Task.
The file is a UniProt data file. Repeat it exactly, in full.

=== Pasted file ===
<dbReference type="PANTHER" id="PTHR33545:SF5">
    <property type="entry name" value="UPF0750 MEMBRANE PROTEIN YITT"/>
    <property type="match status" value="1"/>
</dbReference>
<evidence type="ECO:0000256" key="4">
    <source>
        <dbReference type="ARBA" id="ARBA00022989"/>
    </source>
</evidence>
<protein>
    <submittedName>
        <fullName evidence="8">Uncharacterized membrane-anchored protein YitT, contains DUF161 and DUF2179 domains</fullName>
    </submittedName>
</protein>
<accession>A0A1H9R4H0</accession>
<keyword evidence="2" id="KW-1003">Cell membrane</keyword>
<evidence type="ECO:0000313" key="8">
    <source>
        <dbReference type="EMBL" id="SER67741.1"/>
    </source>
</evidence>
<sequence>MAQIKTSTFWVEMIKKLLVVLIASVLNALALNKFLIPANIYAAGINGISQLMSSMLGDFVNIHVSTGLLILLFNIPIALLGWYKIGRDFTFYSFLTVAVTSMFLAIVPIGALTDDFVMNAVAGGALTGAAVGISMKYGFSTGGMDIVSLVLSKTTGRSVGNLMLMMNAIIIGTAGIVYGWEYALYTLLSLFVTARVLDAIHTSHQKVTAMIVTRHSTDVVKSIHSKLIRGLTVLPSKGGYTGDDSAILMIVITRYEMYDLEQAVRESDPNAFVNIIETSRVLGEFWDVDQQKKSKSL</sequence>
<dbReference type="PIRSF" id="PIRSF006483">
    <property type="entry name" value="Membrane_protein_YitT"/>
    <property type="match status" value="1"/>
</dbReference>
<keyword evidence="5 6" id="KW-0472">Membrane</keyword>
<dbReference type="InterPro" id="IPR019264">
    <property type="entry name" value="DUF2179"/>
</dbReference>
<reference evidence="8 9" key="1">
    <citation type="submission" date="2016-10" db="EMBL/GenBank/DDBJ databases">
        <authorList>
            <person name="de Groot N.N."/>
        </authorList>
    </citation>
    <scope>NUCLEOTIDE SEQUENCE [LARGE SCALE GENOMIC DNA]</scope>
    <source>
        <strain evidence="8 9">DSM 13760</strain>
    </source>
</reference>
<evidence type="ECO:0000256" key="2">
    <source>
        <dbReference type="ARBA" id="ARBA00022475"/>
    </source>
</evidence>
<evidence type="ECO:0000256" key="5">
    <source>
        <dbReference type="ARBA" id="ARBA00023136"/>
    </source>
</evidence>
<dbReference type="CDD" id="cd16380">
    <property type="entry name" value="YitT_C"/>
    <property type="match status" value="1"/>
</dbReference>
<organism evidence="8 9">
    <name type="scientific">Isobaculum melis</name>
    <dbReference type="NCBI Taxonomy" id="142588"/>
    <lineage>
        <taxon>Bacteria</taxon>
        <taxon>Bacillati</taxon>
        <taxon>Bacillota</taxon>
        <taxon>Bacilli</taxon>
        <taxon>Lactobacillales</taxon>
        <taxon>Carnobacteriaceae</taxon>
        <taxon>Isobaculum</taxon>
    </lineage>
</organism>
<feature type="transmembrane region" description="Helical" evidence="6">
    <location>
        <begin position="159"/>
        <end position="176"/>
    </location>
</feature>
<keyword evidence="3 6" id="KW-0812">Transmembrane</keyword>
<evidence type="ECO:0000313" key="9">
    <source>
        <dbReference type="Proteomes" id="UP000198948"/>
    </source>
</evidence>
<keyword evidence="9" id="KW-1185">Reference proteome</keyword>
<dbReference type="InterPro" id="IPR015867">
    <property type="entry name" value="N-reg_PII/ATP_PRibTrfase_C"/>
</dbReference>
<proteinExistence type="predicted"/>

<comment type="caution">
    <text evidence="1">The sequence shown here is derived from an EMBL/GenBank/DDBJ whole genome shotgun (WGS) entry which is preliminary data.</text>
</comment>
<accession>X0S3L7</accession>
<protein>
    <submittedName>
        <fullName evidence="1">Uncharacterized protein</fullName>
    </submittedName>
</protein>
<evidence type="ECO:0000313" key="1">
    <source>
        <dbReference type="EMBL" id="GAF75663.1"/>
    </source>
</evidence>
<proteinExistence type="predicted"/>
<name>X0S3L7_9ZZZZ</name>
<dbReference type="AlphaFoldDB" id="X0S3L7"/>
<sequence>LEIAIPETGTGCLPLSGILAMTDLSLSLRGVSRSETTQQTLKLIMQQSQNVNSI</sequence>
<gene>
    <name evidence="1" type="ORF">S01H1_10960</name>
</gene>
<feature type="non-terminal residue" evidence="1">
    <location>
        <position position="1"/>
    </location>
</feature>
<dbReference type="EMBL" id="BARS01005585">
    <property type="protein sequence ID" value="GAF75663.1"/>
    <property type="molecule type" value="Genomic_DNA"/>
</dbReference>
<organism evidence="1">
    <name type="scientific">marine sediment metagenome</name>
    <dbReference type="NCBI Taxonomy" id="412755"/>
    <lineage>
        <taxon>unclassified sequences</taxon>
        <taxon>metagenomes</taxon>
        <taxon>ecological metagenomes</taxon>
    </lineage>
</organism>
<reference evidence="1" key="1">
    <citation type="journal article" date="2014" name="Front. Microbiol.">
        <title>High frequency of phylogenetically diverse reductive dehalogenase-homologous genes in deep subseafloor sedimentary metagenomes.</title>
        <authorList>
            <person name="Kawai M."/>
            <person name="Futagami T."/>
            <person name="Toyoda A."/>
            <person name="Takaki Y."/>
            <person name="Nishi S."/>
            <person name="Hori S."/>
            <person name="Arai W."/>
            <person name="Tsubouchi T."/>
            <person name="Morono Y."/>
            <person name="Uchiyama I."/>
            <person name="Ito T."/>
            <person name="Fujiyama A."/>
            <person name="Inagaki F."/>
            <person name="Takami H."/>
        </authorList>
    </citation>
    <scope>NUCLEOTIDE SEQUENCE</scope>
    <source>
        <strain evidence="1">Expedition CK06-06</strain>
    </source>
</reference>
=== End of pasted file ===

<dbReference type="PANTHER" id="PTHR33545:SF5">
    <property type="entry name" value="UPF0750 MEMBRANE PROTEIN YITT"/>
    <property type="match status" value="1"/>
</dbReference>
<evidence type="ECO:0000256" key="4">
    <source>
        <dbReference type="ARBA" id="ARBA00022989"/>
    </source>
</evidence>
<protein>
    <submittedName>
        <fullName evidence="8">Uncharacterized membrane-anchored protein YitT, contains DUF161 and DUF2179 domains</fullName>
    </submittedName>
</protein>
<accession>A0A1H9R4H0</accession>
<keyword evidence="2" id="KW-1003">Cell membrane</keyword>
<evidence type="ECO:0000313" key="8">
    <source>
        <dbReference type="EMBL" id="SER67741.1"/>
    </source>
</evidence>
<sequence>MAQIKTSTFWVEMIKKLLVVLIASVLNALALNKFLIPANIYAAGINGISQLMSSMLGDFVNIHVSTGLLILLFNIPIALLGWYKIGRDFTFYSFLTVAVTSMFLAIVPIGALTDDFVMNAVAGGALTGAAVGISMKYGFSTGGMDIVSLVLSKTTGRSVGNLMLMMNAIIIGTAGIVYGWEYALYTLLSLFVTARVLDAIHTSHQKVTAMIVTRHSTDVVKSIHSKLIRGLTVLPSKGGYTGDDSAILMIVITRYEMYDLEQAVRESDPNAFVNIIETSRVLGEFWDVDQQKKSKSL</sequence>
<dbReference type="PIRSF" id="PIRSF006483">
    <property type="entry name" value="Membrane_protein_YitT"/>
    <property type="match status" value="1"/>
</dbReference>
<keyword evidence="5 6" id="KW-0472">Membrane</keyword>
<dbReference type="InterPro" id="IPR019264">
    <property type="entry name" value="DUF2179"/>
</dbReference>
<reference evidence="8 9" key="1">
    <citation type="submission" date="2016-10" db="EMBL/GenBank/DDBJ databases">
        <authorList>
            <person name="de Groot N.N."/>
        </authorList>
    </citation>
    <scope>NUCLEOTIDE SEQUENCE [LARGE SCALE GENOMIC DNA]</scope>
    <source>
        <strain evidence="8 9">DSM 13760</strain>
    </source>
</reference>
<evidence type="ECO:0000256" key="2">
    <source>
        <dbReference type="ARBA" id="ARBA00022475"/>
    </source>
</evidence>
<evidence type="ECO:0000256" key="5">
    <source>
        <dbReference type="ARBA" id="ARBA00023136"/>
    </source>
</evidence>
<dbReference type="CDD" id="cd16380">
    <property type="entry name" value="YitT_C"/>
    <property type="match status" value="1"/>
</dbReference>
<organism evidence="8 9">
    <name type="scientific">Isobaculum melis</name>
    <dbReference type="NCBI Taxonomy" id="142588"/>
    <lineage>
        <taxon>Bacteria</taxon>
        <taxon>Bacillati</taxon>
        <taxon>Bacillota</taxon>
        <taxon>Bacilli</taxon>
        <taxon>Lactobacillales</taxon>
        <taxon>Carnobacteriaceae</taxon>
        <taxon>Isobaculum</taxon>
    </lineage>
</organism>
<feature type="transmembrane region" description="Helical" evidence="6">
    <location>
        <begin position="159"/>
        <end position="176"/>
    </location>
</feature>
<keyword evidence="3 6" id="KW-0812">Transmembrane</keyword>
<evidence type="ECO:0000313" key="9">
    <source>
        <dbReference type="Proteomes" id="UP000198948"/>
    </source>
</evidence>
<keyword evidence="9" id="KW-1185">Reference proteome</keyword>
<dbReference type="InterPro" id="IPR015867">
    <property type="entry name" value="N-reg_PII/ATP_PRibTrfase_C"/>
</dbReference>
<proteinExistence type="predicted"/>

<comment type="caution">
    <text evidence="1">The sequence shown here is derived from an EMBL/GenBank/DDBJ whole genome shotgun (WGS) entry which is preliminary data.</text>
</comment>
<accession>X0S3L7</accession>
<protein>
    <submittedName>
        <fullName evidence="1">Uncharacterized protein</fullName>
    </submittedName>
</protein>
<evidence type="ECO:0000313" key="1">
    <source>
        <dbReference type="EMBL" id="GAF75663.1"/>
    </source>
</evidence>
<proteinExistence type="predicted"/>
<name>X0S3L7_9ZZZZ</name>
<dbReference type="AlphaFoldDB" id="X0S3L7"/>
<sequence>LEIAIPETGTGCLPLSGILAMTDLSLSLRGVSRSETTQQTLKLIMQQSQNVNSI</sequence>
<gene>
    <name evidence="1" type="ORF">S01H1_10960</name>
</gene>
<feature type="non-terminal residue" evidence="1">
    <location>
        <position position="1"/>
    </location>
</feature>
<dbReference type="EMBL" id="BARS01005585">
    <property type="protein sequence ID" value="GAF75663.1"/>
    <property type="molecule type" value="Genomic_DNA"/>
</dbReference>
<organism evidence="1">
    <name type="scientific">marine sediment metagenome</name>
    <dbReference type="NCBI Taxonomy" id="412755"/>
    <lineage>
        <taxon>unclassified sequences</taxon>
        <taxon>metagenomes</taxon>
        <taxon>ecological metagenomes</taxon>
    </lineage>
</organism>
<reference evidence="1" key="1">
    <citation type="journal article" date="2014" name="Front. Microbiol.">
        <title>High frequency of phylogenetically diverse reductive dehalogenase-homologous genes in deep subseafloor sedimentary metagenomes.</title>
        <authorList>
            <person name="Kawai M."/>
            <person name="Futagami T."/>
            <person name="Toyoda A."/>
            <person name="Takaki Y."/>
            <person name="Nishi S."/>
            <person name="Hori S."/>
            <person name="Arai W."/>
            <person name="Tsubouchi T."/>
            <person name="Morono Y."/>
            <person name="Uchiyama I."/>
            <person name="Ito T."/>
            <person name="Fujiyama A."/>
            <person name="Inagaki F."/>
            <person name="Takami H."/>
        </authorList>
    </citation>
    <scope>NUCLEOTIDE SEQUENCE</scope>
    <source>
        <strain evidence="1">Expedition CK06-06</strain>
    </source>
</reference>